Treatment for AML
Because acute myeloid leukaemia (AML) develops quickly, treatment usually begins as soon as a diagnosis is made.
Learn more about:
- Making treatment decisions
- Stem cell transplant
- Targeted therapy
- Radiation therapy
- Treatment for APML
- Palliative treatment
Treatment will depend on the subtype, the genetic make-up of the AML, and your overall health and age. In most cases, your doctor will need the results of genetic tests and immunophenotyping to work out the best treatment for you. It may take up to 2 weeks for these results to come through.
For younger people, chemotherapy is the main treatment (see below). Older people are generally treated with a lower intensity therapy, including an oral drug called venetoclax. You may have other treatments depending on the subtype and how the AML responds to the drugs you are given.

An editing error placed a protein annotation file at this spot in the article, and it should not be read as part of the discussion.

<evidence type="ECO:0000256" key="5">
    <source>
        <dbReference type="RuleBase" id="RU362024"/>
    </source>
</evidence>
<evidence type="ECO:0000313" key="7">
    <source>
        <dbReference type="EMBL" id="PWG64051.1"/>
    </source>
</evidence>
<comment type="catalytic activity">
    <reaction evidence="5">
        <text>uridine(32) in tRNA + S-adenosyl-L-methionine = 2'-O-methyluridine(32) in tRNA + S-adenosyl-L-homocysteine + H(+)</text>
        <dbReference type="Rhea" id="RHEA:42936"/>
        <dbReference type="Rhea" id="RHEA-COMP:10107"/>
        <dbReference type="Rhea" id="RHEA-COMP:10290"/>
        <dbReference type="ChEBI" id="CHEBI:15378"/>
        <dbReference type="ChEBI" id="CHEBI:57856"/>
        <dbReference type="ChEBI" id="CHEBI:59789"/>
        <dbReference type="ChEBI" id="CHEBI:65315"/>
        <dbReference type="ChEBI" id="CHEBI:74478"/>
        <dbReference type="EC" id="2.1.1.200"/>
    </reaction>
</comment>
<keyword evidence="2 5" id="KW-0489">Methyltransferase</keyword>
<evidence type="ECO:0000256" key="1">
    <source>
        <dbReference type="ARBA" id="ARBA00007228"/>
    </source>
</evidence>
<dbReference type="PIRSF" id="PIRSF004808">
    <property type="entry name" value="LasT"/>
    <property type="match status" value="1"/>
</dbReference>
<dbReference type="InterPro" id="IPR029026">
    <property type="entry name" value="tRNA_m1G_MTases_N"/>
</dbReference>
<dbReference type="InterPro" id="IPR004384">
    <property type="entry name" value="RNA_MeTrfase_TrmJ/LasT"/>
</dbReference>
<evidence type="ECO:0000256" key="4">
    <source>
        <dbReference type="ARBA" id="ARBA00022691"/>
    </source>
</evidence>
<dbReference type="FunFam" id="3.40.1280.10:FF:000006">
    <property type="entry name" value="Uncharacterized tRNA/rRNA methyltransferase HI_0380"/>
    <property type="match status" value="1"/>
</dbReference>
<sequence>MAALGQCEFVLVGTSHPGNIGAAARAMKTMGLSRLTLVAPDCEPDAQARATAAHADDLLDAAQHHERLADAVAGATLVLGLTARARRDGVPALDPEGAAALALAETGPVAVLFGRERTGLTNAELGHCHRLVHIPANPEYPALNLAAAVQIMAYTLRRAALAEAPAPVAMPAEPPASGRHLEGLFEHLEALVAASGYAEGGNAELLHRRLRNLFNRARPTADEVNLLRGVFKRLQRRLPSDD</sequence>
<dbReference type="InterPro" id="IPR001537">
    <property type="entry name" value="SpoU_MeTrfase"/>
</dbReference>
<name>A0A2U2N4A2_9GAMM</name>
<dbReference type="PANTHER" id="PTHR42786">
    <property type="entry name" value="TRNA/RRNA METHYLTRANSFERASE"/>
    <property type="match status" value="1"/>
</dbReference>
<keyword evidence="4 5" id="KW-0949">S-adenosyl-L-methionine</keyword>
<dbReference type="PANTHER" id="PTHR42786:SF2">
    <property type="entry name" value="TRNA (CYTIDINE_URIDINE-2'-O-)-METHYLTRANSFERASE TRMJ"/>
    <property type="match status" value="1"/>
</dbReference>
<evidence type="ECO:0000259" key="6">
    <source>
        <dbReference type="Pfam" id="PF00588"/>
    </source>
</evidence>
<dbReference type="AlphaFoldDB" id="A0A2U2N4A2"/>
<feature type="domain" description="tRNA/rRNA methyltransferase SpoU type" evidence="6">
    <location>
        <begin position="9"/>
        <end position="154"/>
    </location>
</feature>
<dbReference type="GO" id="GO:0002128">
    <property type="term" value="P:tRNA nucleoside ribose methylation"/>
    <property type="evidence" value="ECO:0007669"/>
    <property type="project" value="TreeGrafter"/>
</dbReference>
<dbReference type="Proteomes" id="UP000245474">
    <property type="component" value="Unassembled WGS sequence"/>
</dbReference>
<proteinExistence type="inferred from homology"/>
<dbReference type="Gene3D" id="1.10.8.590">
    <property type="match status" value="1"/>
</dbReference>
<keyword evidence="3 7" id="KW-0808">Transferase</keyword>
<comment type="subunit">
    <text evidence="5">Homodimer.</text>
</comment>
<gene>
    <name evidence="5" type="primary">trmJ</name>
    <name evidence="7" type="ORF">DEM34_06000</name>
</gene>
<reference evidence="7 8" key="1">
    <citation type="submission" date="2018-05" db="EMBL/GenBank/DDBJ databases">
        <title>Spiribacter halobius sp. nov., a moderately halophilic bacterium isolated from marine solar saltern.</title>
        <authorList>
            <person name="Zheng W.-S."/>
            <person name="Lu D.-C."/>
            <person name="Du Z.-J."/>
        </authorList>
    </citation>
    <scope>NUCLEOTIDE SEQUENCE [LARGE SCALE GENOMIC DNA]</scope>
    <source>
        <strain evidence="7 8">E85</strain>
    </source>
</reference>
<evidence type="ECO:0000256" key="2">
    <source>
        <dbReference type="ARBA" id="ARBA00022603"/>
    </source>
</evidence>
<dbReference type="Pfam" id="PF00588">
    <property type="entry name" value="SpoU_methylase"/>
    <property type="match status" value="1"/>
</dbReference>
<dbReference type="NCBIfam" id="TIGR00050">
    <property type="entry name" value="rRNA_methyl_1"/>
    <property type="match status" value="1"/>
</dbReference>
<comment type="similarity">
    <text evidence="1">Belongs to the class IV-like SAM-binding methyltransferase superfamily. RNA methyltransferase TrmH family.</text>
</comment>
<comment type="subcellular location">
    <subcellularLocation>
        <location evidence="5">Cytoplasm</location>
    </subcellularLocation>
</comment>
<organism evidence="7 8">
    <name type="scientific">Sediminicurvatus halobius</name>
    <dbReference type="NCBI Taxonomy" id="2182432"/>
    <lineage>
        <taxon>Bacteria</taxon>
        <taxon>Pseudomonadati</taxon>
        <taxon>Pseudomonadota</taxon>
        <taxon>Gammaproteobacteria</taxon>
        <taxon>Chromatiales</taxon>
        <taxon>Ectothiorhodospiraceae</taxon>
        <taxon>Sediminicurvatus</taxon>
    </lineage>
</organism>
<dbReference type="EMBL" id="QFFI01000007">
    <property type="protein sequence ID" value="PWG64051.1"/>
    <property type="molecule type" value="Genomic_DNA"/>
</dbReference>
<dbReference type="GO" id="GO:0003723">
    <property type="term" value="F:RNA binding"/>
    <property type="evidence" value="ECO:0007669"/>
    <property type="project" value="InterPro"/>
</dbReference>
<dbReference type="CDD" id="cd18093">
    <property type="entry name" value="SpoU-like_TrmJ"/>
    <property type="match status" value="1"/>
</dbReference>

Asking about fertility
Treatment for ALL can cause temporary or permanent infertility. If you may want to have children in the future, ask your doctor for a referral to a fertility specialist before treatment starts. You may be able to store eggs, embryos, ovarian tissue or sperm for later use. While there have been significant advances, preserving fertility is not guaranteed. For more on this, see Infertility.
Podcast: Making Treatment Decisions
Dr Jonathan Sillar, Haematologist, Calvary Mater Newcastle Hospital; Dr Scott Dunkley, Haematologist, Royal Prince Alfred Hospital and Chris O’Brien Lifehouse; Sharon Frazer, Consumer; Dr Robin Gasiorowski, Staff Specialist, Haematology, Concord Hospital; Prof Angela Hong, Radiation Oncologist, Chris O’Brien Lifehouse, and Clinical Professor, The University of Sydney; Yvonne King, 13 11 20 Consultant, Cancer Council NSW; Heather Mackay, Clinical Nurse Consultant – Haematology, Westmead Hospital; Katelin Mayer, Clinical Nurse Consultant, Cancer Outreach Team, Nelune Comprehensive Cancer Centre.
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